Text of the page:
Winter Bass Fishing
If you live in an area where the lakes don’t freeze over in winter, you still have the opportunity to fish for big bass, and I envy you for that. While I enjoy winter fly fishing on a tail water or ice fishing on a frozen lake, sometimes I miss going after a big bass, or just fishing without wearing gloves and a ton of clothes. When I was in the Air Force I spent some time in the southern states and was lucky enough to get the chance to fish lakes in the winter time, which I never did growing up in Kansas or since I have been in Colorado. It was quite an experience, so over the years I continued to read about winter bass fishing in hopes that I will have that chance again. If I were to wake up tomorrow morning in Texas with all my fishing gear, I would be ready to go!
As with all fish, a bass’ metabolism slows down in the winter time, so what worked during the summer and the fall feeding frenzy doesn’t work in the winter time. When the days are shorter, with the vegetation in the water dead, and leaves gone from the trees to provide shade, it’s a very different approach to catch a big bass, but you certainly have the opportunity to catch one in the winter. The most important thing is to slow down your retrieve, and I mean really slow it down, like ten times slower than you would retrieve a lure in the warmer months. A bass won’t expend the energy to chase after something, especially something small and fast. For this reason, very large (even 10” – 12”), slow moving lures work the best. The second most important thing is patience.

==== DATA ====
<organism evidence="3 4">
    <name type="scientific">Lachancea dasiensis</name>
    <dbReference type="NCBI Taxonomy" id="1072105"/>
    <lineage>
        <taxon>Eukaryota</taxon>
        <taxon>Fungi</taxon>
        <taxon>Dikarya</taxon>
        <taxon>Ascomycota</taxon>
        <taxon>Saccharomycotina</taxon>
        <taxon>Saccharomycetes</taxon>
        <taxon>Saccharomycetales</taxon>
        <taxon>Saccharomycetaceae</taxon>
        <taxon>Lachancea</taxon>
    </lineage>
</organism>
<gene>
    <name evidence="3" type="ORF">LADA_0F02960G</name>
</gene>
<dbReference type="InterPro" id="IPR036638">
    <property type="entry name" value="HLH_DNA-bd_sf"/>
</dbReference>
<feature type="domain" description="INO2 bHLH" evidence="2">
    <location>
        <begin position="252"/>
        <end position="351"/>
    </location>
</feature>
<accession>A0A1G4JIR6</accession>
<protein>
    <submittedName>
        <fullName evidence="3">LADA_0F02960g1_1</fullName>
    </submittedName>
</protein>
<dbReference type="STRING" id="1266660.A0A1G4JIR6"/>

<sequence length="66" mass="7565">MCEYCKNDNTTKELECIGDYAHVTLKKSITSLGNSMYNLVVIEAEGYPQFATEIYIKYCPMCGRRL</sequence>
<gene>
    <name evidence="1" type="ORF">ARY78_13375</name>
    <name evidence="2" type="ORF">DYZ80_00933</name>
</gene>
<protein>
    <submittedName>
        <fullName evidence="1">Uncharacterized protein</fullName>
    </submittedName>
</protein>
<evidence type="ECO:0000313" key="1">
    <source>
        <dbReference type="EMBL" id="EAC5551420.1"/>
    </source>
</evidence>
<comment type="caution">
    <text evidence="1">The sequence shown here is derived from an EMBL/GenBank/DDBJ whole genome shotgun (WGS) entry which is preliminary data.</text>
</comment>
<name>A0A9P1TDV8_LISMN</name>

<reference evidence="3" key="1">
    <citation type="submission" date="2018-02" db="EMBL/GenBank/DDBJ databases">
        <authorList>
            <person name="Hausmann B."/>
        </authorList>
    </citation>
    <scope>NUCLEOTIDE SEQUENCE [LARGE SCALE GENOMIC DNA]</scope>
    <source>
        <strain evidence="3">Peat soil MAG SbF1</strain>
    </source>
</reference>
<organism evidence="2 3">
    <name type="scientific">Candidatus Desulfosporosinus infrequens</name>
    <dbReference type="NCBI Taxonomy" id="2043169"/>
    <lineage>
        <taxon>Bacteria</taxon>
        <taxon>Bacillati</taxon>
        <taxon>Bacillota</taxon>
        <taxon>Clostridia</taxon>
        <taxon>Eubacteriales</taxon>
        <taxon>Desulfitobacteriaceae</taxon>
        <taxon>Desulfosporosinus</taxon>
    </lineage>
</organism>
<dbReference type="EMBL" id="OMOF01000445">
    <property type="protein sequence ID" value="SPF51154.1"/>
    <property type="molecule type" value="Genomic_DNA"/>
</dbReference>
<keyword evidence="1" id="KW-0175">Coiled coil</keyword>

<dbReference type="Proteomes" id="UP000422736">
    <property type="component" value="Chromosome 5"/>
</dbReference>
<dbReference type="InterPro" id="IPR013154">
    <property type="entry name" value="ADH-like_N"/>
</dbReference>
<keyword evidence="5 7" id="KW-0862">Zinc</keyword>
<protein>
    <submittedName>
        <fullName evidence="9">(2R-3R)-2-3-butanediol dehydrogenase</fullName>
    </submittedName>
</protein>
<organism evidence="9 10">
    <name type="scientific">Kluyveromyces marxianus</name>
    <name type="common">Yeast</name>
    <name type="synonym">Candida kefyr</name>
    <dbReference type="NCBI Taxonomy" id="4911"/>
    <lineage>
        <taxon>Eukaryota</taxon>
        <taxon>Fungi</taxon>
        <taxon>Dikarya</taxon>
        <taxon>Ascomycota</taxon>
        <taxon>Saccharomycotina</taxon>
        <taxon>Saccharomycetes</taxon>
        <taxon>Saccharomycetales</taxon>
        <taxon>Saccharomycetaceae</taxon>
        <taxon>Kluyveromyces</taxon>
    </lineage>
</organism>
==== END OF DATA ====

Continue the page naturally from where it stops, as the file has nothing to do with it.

This time of year, a large jig and pig is the number one producer of trophy bass. For your jig trailer, use a pork trailer instead of plastic as pork will consistently produce more bites than a plastic trailer. In cold water conditions, black and blue, pumpkin, gourd green, and solid white are some of the best colors. Big deep-diving crankbaits in perch and chartreuse will also produce big fish. Lipless crankbaits also work well if you can get them near the fish. Jigging spoons work well once you locate bass and can work your way over the fish without spooking them.
As with other seasons, look for structure in the water, like sunken brush, logs, and stumps. Where feeder creeks enter a lake is a good place to look for bass; slow moving creek water entering a lake is often warmer and attracts bass. Don’t pass up on shallow water during this time of year, especially in an area that is on the leeward side of the wind, is near deep water, and is in the sun. These areas will hold warmer water and provide a comfortable environment for bass.
If you get out and catch some big bass this summer, I’d like to hear about it. Leave me a comment or a post on FaceBook. Tight lines!